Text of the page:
Barry County Sheriff Dar Leaf attended a Mental Health and Criminal Justice Strategic Summit hosted by the Justice Center, the Council of State Governments, in November.
Experts spoke on incarcerated or homeless people and the community justice system and behavioral health. The focus was the justice system’s ability to identify those with mental or substance abuse problems, how to divert them from jail or prison and also to reduce recidivism.
Policy Research Associates presented the Sequential Intercept Model (SIM), a method for achieving community-based solutions for people with those issues who are involved in justice systems.
The SIM offers five steps from first contact of those with behavioral problems and the justice system, key steps for each intercept, and the challenges in each step.
To be effective, all intercepts require cross system collaboration by the agencies involved, identification of those with mental or substance abuse issues, access for treatment, support treatment from Social Security and Medicaid, information sharing and measurement of performance by health, criminal justice and housing providers.
Leaf credited the Barry County Mental Health Department for its critical role and its cooperation with the sheriff’s office. “From its leadership, right down through the staff, we have an excellent working relationship for the very much needed professional services they provide for the facility.”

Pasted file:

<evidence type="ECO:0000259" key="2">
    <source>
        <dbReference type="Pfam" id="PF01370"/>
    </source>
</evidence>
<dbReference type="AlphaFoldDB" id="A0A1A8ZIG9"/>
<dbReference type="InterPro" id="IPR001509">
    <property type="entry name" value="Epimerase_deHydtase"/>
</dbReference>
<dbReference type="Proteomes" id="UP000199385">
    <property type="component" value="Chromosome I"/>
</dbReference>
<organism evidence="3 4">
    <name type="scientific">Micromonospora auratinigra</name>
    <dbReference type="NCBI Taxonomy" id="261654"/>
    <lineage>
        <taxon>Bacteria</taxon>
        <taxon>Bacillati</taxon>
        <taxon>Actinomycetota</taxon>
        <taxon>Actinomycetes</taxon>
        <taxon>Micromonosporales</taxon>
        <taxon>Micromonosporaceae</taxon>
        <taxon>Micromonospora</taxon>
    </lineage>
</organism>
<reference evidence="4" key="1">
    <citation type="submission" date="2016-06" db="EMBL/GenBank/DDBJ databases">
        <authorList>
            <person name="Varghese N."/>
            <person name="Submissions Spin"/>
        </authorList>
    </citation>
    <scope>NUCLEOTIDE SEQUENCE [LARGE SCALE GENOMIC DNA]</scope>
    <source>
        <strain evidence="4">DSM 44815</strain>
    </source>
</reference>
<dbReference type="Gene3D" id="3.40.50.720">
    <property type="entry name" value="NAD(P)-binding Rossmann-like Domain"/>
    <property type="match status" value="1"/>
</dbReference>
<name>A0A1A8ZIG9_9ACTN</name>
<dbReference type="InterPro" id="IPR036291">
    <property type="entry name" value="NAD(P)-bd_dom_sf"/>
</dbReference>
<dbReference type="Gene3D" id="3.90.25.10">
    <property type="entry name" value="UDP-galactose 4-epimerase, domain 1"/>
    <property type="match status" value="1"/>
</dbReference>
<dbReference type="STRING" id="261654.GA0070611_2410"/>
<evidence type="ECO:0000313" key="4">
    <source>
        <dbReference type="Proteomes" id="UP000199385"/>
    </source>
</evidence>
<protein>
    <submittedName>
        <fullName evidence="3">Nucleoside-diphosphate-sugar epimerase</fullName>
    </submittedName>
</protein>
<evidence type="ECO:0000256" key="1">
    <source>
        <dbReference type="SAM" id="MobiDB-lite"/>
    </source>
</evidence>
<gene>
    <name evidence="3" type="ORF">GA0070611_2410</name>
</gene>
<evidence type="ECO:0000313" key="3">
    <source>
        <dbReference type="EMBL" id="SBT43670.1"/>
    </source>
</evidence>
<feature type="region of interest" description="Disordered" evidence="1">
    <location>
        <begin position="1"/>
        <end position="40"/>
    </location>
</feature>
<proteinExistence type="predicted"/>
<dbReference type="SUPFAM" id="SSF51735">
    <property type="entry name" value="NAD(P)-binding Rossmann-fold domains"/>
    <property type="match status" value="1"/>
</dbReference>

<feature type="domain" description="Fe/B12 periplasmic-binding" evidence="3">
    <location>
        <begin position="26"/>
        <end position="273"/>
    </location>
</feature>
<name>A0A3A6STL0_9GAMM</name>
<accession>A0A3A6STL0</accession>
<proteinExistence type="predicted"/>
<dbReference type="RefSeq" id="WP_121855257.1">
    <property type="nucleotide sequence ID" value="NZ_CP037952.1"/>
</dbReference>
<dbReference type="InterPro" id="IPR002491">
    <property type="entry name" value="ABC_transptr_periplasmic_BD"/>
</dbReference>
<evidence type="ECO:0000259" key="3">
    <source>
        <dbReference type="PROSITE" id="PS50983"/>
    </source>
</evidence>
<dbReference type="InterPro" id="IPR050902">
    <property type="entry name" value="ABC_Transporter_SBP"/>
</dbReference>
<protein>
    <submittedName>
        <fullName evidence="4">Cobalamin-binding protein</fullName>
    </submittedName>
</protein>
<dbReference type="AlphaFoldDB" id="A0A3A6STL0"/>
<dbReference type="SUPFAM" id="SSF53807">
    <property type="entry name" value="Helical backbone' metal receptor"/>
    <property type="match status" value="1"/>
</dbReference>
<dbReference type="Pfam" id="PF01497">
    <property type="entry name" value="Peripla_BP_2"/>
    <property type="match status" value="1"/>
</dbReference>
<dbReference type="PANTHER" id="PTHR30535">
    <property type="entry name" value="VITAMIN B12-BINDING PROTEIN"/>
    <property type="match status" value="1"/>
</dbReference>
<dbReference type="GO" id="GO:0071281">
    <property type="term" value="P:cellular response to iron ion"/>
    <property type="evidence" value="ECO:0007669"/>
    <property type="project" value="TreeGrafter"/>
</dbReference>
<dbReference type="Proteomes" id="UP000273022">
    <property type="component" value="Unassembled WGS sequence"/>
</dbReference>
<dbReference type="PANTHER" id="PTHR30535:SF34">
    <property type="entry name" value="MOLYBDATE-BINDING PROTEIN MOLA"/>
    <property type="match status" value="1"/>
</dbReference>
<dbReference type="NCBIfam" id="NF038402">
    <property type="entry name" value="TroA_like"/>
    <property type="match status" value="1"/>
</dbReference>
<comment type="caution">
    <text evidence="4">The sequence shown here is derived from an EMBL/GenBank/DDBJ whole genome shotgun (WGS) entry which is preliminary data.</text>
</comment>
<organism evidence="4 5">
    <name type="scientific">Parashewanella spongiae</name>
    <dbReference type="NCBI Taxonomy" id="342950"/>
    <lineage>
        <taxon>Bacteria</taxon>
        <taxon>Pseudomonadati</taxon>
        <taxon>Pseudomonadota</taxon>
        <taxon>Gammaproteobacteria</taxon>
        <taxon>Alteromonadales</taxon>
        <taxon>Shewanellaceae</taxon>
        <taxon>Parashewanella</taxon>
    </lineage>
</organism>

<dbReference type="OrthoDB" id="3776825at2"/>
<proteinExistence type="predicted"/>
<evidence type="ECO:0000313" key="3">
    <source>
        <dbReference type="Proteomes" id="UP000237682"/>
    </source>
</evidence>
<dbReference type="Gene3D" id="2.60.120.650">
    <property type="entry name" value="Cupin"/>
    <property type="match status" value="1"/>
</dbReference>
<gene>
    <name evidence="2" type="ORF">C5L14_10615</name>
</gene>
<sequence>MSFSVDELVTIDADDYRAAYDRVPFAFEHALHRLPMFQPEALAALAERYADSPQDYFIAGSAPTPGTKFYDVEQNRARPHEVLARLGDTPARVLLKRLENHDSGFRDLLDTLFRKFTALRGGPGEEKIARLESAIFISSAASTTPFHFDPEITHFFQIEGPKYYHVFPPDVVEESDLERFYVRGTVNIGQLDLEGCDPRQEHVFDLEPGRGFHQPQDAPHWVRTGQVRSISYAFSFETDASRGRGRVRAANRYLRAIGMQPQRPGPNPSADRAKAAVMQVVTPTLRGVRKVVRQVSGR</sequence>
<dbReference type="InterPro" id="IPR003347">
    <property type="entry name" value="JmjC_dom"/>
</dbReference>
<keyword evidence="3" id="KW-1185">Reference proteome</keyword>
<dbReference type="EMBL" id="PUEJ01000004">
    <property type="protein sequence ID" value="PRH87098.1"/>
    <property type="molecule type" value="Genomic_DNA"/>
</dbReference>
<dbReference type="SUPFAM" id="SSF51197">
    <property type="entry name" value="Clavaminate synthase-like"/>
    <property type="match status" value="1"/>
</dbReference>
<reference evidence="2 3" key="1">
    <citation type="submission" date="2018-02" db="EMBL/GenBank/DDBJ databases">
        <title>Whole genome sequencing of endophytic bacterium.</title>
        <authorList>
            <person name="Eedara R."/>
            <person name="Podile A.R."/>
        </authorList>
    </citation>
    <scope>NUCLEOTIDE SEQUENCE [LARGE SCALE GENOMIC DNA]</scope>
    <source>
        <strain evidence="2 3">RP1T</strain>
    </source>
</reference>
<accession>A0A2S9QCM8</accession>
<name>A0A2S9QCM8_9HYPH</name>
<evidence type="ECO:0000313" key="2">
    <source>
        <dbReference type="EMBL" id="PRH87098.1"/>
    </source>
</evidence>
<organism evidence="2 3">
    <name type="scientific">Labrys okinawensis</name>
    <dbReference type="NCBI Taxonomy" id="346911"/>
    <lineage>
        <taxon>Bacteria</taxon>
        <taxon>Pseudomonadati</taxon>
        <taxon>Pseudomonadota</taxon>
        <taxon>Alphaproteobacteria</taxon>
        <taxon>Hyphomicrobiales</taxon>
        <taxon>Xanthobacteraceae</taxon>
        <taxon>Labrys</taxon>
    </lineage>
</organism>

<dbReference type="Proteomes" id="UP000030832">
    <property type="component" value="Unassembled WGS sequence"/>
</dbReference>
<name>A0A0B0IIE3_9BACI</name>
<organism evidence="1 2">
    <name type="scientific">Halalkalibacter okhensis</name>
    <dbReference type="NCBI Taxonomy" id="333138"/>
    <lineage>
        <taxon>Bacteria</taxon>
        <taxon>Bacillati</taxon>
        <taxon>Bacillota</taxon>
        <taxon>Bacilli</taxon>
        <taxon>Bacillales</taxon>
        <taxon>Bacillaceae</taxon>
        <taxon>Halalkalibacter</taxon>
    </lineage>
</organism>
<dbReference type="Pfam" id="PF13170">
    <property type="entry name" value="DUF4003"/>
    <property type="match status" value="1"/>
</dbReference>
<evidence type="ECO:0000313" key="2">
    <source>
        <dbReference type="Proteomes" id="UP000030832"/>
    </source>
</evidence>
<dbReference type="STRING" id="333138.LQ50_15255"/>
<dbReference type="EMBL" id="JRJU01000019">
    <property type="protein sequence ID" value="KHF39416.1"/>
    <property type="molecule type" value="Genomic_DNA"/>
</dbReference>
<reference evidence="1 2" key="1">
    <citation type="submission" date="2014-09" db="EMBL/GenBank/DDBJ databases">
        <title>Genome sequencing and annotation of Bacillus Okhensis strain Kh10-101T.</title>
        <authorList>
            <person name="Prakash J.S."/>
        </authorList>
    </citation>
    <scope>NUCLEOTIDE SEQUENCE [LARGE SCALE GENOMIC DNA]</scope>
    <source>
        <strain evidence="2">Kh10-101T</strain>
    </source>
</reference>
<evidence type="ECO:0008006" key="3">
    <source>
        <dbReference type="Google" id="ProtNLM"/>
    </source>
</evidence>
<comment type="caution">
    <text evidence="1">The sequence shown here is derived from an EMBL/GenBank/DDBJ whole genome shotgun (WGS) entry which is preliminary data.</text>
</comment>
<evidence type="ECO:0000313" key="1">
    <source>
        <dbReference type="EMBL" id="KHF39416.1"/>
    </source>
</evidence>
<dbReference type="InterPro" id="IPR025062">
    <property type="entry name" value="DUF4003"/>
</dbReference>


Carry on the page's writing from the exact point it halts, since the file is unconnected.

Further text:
Leaf said as the state closed most mental health facilities, the jails became where those with mental issues wound up, when none of the facilities were prepared. “We’re doing the best we can for the short and long term future of the community,” he said
“It’s a nationwide problem. If someone has a mental health crisis, we end up having to put them somewhere, and it’s often it’s jail; usually a crime has been committed,’ he said.
“Deputies learned to recognize early stages of mental issues and who to call. Everyone who has physical contact with someone brought into our jail has had the training.”
At the summit, Barry County was recognized with other counties for their efforts to divert those with mental issues from jail, and its pilot programs. Leaf noted. The State of Michigan is also working to improve of the sharing of health information and better recidivism tracking, among other efforts. Attendants were given a list of 10 national and state resources to help with their programs.
The SIM was developed by Mark Munetz, MD, Patricia S. Griffin, PhD and Henry J. Steadman, PhD in the early 2000s. It has been refined and tested over several years.